Power Tips: The ground plane – a critical element in noise management of switching regulators

Last month, I received a customer complaint about high-frequency spikes on the output of a DC/DC converter. I first reviewed the part’s schematic locations, and all of the necessary noise filtering was in place. High-quality input bypass caps were right at the power train, the correct main waveform snubber was in place, and the output had the needed high-frequency bypass caps.

A few years ago I handled a similar complaint about another integrated DC/DC converter. I reviewed the main waveform, and it was quite clean. The input and output filtering were all in place, but large spikes appeared on the output, even when scope bandwidth was limited to 20MHz.

In both cases, looking at the layout in depth showed what was different than our evaluation modules (EVMs). In both cases, all of the layers had cutouts where the output inductor(s) were placed. This was probably done to prevent eddy current losses under the inductors. However, in both cases the breaking up of the ground plane allowed the switching pulses to reach the output. In designs with dedicated ground planes, these switching pulses are greatly attenuated at the output.

Our Power Design Services group’s practice for designs with four or more printed circuit board copper layers is to dedicate one layer (typically layer 2) to the ground plane, with no other traces allowed. We also position the feed-through holes of other potentials that could impact the ground plane to prevent or minimize cutouts. In Figure 1, which shows the PMP9227 TI Designs reference design layer 2 ground plane, the non-ground feed-throughs are spaced to ensure grounded copper between them. On boards with only two layers, the goal is to dedicate (as much as feasible) the bottom layer to the ground plane and minimize the number and length of non-ground traces on this layer.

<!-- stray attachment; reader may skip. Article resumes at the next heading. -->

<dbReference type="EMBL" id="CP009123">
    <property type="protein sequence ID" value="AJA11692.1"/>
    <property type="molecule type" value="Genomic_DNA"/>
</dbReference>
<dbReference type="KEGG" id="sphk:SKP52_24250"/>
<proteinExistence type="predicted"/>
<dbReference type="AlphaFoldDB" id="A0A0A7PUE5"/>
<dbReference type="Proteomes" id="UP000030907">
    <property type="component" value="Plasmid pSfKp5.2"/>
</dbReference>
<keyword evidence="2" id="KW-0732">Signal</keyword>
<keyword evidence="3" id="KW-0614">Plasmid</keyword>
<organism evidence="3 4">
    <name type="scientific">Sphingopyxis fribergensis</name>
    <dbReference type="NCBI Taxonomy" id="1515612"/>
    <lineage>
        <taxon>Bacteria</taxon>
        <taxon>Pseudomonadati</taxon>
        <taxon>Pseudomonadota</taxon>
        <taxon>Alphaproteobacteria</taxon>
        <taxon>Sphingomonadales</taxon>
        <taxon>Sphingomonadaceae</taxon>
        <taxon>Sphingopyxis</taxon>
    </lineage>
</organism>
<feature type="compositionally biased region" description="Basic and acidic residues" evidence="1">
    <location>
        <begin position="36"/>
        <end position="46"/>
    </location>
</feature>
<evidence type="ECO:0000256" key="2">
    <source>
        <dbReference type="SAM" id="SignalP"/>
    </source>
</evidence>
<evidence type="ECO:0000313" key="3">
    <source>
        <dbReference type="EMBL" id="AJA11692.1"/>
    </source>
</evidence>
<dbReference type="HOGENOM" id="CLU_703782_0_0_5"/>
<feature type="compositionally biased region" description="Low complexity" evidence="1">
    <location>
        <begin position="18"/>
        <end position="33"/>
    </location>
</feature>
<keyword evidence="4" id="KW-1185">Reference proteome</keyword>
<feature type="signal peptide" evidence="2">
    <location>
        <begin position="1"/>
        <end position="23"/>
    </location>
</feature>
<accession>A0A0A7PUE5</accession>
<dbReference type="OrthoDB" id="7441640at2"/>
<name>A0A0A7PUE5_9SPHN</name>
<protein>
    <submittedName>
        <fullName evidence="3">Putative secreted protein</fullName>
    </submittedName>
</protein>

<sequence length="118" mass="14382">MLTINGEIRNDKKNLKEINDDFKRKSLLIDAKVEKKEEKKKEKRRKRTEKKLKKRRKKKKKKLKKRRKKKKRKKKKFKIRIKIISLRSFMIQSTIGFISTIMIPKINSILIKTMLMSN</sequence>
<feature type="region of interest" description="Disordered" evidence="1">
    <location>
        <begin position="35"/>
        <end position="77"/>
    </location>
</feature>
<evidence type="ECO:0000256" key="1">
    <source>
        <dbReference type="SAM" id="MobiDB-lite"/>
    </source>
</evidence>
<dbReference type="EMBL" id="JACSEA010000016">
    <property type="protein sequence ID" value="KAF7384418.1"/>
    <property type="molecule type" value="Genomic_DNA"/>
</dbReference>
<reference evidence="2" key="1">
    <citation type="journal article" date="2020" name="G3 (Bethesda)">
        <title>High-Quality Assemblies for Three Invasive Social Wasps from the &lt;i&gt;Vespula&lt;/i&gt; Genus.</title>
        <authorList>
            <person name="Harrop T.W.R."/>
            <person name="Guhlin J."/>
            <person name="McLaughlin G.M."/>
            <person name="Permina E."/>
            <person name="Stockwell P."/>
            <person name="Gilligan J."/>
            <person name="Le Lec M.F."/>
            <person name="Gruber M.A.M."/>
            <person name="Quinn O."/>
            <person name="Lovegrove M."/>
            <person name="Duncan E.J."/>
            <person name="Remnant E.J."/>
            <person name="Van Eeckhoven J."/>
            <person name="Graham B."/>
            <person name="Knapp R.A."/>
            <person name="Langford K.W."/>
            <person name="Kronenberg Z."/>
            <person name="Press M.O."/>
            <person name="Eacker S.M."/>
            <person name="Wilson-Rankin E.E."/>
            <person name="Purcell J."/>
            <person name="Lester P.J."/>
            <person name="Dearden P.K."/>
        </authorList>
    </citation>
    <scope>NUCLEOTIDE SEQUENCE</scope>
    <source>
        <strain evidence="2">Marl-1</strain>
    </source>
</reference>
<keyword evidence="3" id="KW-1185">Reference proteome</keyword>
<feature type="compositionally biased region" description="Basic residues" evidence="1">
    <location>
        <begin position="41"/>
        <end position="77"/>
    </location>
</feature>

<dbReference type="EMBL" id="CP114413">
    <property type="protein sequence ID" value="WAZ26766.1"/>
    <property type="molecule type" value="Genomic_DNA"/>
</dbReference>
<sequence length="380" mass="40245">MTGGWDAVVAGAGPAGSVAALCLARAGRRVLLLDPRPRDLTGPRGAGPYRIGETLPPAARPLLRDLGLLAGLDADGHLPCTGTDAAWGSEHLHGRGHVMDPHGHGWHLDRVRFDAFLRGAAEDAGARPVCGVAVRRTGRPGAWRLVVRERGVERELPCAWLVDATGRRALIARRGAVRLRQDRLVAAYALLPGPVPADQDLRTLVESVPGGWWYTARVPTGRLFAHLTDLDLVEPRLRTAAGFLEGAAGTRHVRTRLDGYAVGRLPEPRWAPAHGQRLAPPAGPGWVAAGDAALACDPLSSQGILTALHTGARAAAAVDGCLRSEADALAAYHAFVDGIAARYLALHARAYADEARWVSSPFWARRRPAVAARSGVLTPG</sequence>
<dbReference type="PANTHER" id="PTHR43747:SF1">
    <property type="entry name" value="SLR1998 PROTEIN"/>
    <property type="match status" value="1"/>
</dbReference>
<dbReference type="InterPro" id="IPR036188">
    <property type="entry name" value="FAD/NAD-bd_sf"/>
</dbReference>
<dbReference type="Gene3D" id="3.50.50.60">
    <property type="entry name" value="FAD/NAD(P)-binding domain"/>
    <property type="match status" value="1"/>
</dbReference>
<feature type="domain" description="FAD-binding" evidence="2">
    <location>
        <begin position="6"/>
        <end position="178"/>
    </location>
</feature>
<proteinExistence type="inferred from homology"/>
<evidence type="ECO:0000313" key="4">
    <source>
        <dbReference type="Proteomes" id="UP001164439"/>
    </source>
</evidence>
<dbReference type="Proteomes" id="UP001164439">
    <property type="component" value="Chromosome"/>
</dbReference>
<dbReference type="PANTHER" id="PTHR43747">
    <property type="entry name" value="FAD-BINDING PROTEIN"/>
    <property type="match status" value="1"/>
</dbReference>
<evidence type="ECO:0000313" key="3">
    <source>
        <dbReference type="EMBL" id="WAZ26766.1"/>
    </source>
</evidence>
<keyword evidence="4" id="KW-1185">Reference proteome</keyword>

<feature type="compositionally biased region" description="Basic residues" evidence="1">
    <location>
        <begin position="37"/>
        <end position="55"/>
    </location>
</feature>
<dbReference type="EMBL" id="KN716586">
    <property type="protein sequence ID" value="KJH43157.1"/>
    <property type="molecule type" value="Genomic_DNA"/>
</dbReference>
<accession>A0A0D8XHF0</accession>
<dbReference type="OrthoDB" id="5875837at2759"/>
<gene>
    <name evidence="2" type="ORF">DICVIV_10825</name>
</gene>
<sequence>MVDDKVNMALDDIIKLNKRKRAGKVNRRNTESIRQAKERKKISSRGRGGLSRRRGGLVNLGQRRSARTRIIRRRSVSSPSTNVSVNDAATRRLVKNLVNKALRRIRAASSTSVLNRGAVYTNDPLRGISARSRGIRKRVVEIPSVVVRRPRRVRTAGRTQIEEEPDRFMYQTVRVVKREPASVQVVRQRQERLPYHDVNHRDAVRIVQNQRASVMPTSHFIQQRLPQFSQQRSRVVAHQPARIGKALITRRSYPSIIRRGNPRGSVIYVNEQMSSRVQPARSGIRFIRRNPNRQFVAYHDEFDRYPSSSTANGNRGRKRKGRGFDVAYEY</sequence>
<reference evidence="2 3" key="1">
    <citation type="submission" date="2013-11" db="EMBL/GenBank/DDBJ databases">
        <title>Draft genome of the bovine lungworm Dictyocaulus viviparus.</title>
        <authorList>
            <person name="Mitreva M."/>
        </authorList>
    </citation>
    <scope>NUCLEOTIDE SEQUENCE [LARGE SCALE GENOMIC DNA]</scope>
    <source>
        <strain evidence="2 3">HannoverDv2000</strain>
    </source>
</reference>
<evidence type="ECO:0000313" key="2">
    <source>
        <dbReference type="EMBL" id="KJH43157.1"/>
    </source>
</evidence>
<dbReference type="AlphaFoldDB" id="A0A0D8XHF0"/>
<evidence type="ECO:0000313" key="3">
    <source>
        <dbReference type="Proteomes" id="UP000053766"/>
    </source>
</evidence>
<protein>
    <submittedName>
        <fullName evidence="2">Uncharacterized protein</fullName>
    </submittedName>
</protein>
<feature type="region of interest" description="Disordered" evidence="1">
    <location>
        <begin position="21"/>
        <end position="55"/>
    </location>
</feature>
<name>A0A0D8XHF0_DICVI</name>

Figure 1: PMP9227 layer 2 ground plane


I compared two designs using the same LM5119 controller and similar speeds of main switching waveforms (~5ns rise/fall times). I tested both designs with 52VDC input and 8A loading. The PMP9227 reference design had VOUT at 16V, while the design without a ground plane had VOUT at 12V. Shown in Figures 2 & 3 are the output ripple with tip-and-barrel sensing and the scope bandwidth set to 200MHz.

Ripple out: 52VIN 12.3VOUT 8A load on PCB without ground plane: 200MHz bandwidth measurement

Figure 2: Output ripple/noise 200 MHz bandwidth in design without ground plane (12V 8A off 52VIN)

Ripple out: 52VIN 16VOUT 8A load on PCB with ground plane: same 200MHz measurement as in Figure 2

Figure 3: Output ripple/noise 200MHz bandwidth in the PMP9227 reference design with ground plane (16V 8A off 52VIN)

Figure 2 shows the output ripple in the design without the ground plane, while Figure 3 shows the output ripple for the PMP9227 reference design. Both waveforms show the same switching frequency ripple, about 30-40mV p-p. However, spikes are 530mV p-p in the first design and 120mV p-p in the PMP9227 reference design.

Taking the same measurements with 20MHz bandwidth (not shown) resulted in 140mV p-p spikes in the design without the ground plane and 10-15mV p-p spikes in the PMP9227 reference design.

With the customer who had the earlier noise issues, standard practice has become to include at least one PCB layer totally dedicated to ground. Since then with numerous designs there has not been a repeat of the noise spike issue.

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